THIS WEEK'S TOP STORIES
Beth & Budge: Service dog helps Iraq war veteran regain her independence
By Jackie R. Broach
There’s always a lot to be gained from adopting a dog — abiding loyalty, affection and companionship for starters.
But Beth Burton, a Hagley resident, got even more than that when she brought home a black Labrador she calls Budge.
She got her independence back.
“You’re never the same coming back from Iraq or Afghanistan as you were before you left,” said Burton, 48, a medically retired Army veteran, who was stationed in Iraq until June 2009. “I can’t be like I was, but I’m closer now. I’m the closest to normal I can be.”
She owes that to Budge, a specially trained service dog provided by America’s VetDogs to help her manage and cope with post-traumatic stress disorder. She is the only veteran in the state to have a VetDog.
Burton has been haunted by PTSD since her return to the U.S.
In addition to intense nightmares that regularly plague her, Burton found it difficult to go out in public after returning to civilian life. She was anxious, always looking over her shoulder after so much time in a war zone where she had to be vigilant every minute of the day against an attack that could end her life.
Whether riding in a car, sitting in a restaurant or having her hair done, she couldn’t relax and, as a result, neither could her husband, Jay. He was always watching her when they were together, making sure she wasn’t going to go into a panic, and called home constantly to check on her when they were apart.
It’s been only a few weeks since Burton took custody of Budge, but he’s already had an immense effect on her life.
“What he’s done for me and Jay, I can’t even put into words,” Burton said. “Jay can drop me at a store and leave me alone. I’m still not totally comfortable, but I’m more comfortable. Budge has given me back my life. He’s given me some normalcy.”
And with it, Budge has given Jay peace of mind. He feels more comfortable going to work, knowing Budge is around to calm his wife if she needs it, and with Beth more relaxed when they go out, Jay can relax too.
“I’m not the one that has to look over her shoulder all the time any more,” Jay said.
Wearing his uniform, a vest emblazoned with the VetDogs logo, Budge goes everywhere with Burton and part of his job includes watching her back and providing a warning when someone is approaching so she isn’t surprised. Budge also senses her moods. He knows when she’s anxious and when she’s tired or hurting mentally or physically, and provides comfort through touch.
“He senses even a little bit of tension,” Burton said. “He’ll put his head or his paw on me like ‘I’m here, everything’s OK.’ He’s my guardian angel.”
Jay said he can see the difference in his wife and it’s amazing.
VetDogs are “just awesome, awesome creatures,” he said.
Burton hopes Budge will eventually help her get well enough that she won’t need to take medication for PTSD anymore and she won’t need another service dog when Budge reaches retirement age, allowing her to keep him for the rest of his life.
Without it, he looks like any other dog, eager to greet visitors and be petted, or run and play. In the vest, he stays steadfastly by Burton’s side and appears at attention, always alert even when dozing under the table where Burton is seated.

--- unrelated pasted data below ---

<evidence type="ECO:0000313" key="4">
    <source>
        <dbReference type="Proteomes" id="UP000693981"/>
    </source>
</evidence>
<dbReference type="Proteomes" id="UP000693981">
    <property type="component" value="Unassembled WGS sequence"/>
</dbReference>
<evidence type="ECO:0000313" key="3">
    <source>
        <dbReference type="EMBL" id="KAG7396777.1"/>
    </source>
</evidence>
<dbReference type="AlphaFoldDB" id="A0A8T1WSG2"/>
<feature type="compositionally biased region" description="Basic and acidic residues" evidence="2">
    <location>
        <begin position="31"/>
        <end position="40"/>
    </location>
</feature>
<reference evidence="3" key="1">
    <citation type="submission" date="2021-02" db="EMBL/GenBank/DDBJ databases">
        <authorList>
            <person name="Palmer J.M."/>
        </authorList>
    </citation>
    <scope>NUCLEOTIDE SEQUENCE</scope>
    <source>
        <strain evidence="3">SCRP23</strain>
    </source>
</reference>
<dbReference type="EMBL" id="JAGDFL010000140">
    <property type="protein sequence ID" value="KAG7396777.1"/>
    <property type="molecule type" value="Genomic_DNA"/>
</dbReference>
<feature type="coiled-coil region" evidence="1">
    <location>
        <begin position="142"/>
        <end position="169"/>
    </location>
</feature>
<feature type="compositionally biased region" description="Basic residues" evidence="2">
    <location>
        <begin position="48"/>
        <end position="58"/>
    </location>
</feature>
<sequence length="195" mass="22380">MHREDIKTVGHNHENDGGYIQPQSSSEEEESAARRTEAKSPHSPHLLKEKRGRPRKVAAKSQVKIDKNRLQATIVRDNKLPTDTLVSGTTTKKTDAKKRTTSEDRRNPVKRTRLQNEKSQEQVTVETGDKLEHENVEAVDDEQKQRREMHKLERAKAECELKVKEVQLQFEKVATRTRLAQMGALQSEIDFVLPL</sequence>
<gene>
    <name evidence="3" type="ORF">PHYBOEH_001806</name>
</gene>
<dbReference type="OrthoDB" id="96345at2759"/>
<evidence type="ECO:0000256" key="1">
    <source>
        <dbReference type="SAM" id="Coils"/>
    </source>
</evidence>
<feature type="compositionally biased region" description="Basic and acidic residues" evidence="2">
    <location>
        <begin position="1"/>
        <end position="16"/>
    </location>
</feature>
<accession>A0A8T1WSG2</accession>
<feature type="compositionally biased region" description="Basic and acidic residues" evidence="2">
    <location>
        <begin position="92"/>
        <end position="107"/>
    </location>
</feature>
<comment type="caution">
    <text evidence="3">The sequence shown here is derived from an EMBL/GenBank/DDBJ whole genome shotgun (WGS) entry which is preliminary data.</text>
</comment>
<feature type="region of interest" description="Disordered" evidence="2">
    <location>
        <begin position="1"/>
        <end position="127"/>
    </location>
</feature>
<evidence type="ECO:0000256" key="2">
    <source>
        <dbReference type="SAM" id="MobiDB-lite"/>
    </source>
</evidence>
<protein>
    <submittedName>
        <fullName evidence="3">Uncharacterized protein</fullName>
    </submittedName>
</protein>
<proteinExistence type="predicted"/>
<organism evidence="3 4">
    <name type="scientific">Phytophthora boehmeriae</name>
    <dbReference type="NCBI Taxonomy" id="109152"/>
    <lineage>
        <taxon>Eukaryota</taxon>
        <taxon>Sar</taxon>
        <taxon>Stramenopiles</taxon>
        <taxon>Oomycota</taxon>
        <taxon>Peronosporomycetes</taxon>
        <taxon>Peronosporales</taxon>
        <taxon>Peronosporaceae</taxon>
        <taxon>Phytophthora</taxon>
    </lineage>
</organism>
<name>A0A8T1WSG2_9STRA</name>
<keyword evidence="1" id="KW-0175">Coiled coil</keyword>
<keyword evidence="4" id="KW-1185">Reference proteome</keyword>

But on duty or not, Budge is always paying attention to Burton, ready to offer aid if she should need him.
“He’s there for me 24/7,” she said.
Burton gets terrible migraines and she said Budge senses them coming on before she does.
He offers his own brand of praise when she takes her medicine. And at home, he helps her sleep more confidently, because she knows he’ll wake her up if she starts having a nightmare. He’s so attuned to her, he can sense her tension even when he’s in a deep sleep, she said.
If Burton is having a really bad reaction when she’s in public, Budge even knows to lead her out of it, she said. With his help, she can go out more often, with more confidence and she can stay longer.
Before, she said, she was always counting the minutes until she could go home and she was restricted to places where she was surrounded by people she knew and trusted.
“Now I can sit and almost enjoy myself,” she said.
One thing Burton hasn’t tried with Budge yet is going to a movie theater, but that’s next on her list and it’s something she’s looking forward to being able to do again, she said.
She hasn’t gone to the movies since 2008.
When Burton was training with Budge in New York earlier this month, there was a Vietnam veteran in her class. When the class took their dogs to a mall to work on basic obedience commands, Burton noticed the man was crying. She asked if he was alright and he told her it was the first time he had been to a mall and felt comfortable since 1970.
“This is what these dogs do,” Burton said.
For those they help, the service provided by dogs like Budge is priceless, but there is a very real cost associated with the intense training VetDogs have to go through. More than $50,000 goes into training and placing a guide or service dog.
There is no cost to the recipient of the dog and the program receives no federal funding, so VetDogs relies entirely on donations, fundraising and the licensing and sale of VetDogs products for its operations.
Having gained so much from the program, Burton wants to give back, so she’s organizing a VetDogs fundraiser on May 29. The inaugural event will be from 1-6 p.m. at Pawleys Island Tavern and will feature music by Jay, as well as Brian Roessler, My Buddy Todd, Menace to Sobriety, and Doc Simons and Friends.
Burton is looking for donations of items and gift certificates from local businesses to be given away at the event in chance drawings.
For information about the fundraiser, e-mail Burton at BurtonIAm@aol.com.
Learn more about America’s VetDogs at vetdogs.org.